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>> that is the interesting sent the army exactly. was it still mubarak, or was it a decision from the army against mubarak? i think the dynamic is interesting, because it does not look like it is the army with mubarak. because what i can see right now looks like demonstrators standing on the armored vehicles with the army and celebrating. so it does not look like this army is out in order to secure the regime. it just came out in order to push the police away. we're just trying to figure out who is in charge right now in this country. >> tell us more about communications. they seem to be all but shut down there in egypt, which is an unprecedented move. >> since midnight last night, we have no internet. since this morning, we have no telephone. the idea of the whole thing was to prevent people from coming out, but that obviously did not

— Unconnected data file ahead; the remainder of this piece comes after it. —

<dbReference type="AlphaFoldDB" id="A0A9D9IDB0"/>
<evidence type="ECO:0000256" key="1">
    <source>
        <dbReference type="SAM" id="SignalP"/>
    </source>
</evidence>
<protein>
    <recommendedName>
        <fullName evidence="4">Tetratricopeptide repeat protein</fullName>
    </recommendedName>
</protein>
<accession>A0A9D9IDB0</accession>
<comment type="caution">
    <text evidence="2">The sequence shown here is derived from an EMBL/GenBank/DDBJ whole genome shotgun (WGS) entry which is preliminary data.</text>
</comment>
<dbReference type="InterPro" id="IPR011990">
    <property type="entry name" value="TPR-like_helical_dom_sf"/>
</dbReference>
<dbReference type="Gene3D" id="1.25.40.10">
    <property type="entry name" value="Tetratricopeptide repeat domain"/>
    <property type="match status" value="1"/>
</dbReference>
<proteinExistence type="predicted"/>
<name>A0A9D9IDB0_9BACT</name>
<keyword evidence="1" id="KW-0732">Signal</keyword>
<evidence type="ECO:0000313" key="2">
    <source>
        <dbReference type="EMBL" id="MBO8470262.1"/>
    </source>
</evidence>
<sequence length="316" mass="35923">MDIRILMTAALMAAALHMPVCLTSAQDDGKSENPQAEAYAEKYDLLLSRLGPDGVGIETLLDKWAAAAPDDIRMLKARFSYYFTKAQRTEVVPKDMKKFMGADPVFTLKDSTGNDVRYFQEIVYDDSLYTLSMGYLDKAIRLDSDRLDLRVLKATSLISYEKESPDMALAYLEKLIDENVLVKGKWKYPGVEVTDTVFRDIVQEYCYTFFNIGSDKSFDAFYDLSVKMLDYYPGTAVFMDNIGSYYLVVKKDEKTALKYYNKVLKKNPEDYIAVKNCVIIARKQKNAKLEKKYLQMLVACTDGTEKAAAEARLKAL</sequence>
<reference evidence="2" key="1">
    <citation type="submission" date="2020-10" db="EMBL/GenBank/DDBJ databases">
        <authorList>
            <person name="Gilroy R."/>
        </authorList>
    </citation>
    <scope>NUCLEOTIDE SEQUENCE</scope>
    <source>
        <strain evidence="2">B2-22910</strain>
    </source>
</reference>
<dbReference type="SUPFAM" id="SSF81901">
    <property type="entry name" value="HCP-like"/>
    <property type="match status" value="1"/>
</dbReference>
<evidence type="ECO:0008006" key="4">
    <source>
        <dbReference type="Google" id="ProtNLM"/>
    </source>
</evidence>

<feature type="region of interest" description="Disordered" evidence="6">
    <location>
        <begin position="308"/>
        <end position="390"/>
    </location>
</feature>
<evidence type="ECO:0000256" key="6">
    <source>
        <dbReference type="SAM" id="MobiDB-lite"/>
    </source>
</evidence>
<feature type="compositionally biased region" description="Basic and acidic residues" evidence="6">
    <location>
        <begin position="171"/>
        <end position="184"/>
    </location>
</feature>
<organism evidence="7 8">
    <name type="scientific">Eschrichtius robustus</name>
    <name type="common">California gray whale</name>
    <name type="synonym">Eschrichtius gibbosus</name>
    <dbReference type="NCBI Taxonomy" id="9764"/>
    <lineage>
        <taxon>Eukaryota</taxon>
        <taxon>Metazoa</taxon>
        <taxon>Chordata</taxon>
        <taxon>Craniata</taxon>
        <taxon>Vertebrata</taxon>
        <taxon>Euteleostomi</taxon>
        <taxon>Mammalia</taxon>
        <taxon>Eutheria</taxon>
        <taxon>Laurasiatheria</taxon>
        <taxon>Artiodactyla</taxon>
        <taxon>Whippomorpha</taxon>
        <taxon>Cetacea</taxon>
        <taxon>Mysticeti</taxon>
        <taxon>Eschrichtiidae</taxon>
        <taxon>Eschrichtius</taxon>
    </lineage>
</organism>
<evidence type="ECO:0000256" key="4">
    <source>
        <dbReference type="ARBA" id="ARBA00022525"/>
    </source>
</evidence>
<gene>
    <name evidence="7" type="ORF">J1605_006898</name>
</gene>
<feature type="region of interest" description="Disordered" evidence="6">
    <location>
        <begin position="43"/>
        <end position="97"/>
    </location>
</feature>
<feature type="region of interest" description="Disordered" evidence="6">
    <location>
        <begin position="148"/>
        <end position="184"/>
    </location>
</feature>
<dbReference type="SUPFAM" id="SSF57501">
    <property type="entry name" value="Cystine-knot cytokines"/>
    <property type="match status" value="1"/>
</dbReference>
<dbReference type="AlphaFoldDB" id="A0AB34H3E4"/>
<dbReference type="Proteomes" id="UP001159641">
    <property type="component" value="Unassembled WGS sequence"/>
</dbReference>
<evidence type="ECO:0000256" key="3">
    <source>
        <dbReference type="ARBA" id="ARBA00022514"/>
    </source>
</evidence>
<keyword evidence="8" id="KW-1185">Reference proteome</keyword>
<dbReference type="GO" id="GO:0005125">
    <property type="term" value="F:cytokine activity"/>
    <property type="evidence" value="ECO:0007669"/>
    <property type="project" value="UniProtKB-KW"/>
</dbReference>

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work. they came out. they turned to the critical mass they needed to be to overrun the police. when it became clear that the police cannot control the situation, the military came out on the streets and imposed a curfew, which nobody is listening to. they are basically celebrating right now, together with the military. for them, it seems to be over, but we do not really know what is happening on the political level. >> where does this leave president mubarak? >> well, there was a speech of mubarak announced on the television, but that was about three hours ago and nothing. absolute silence from mubarak. we do not know what is really going on. >> ok, thank you for that update from cairo. >> the united states is calling and egypt to restrain its security forces and embarked on immediate reforms. speaking in washington, secretary of state hillary clinton urged egyptian authorities to engage with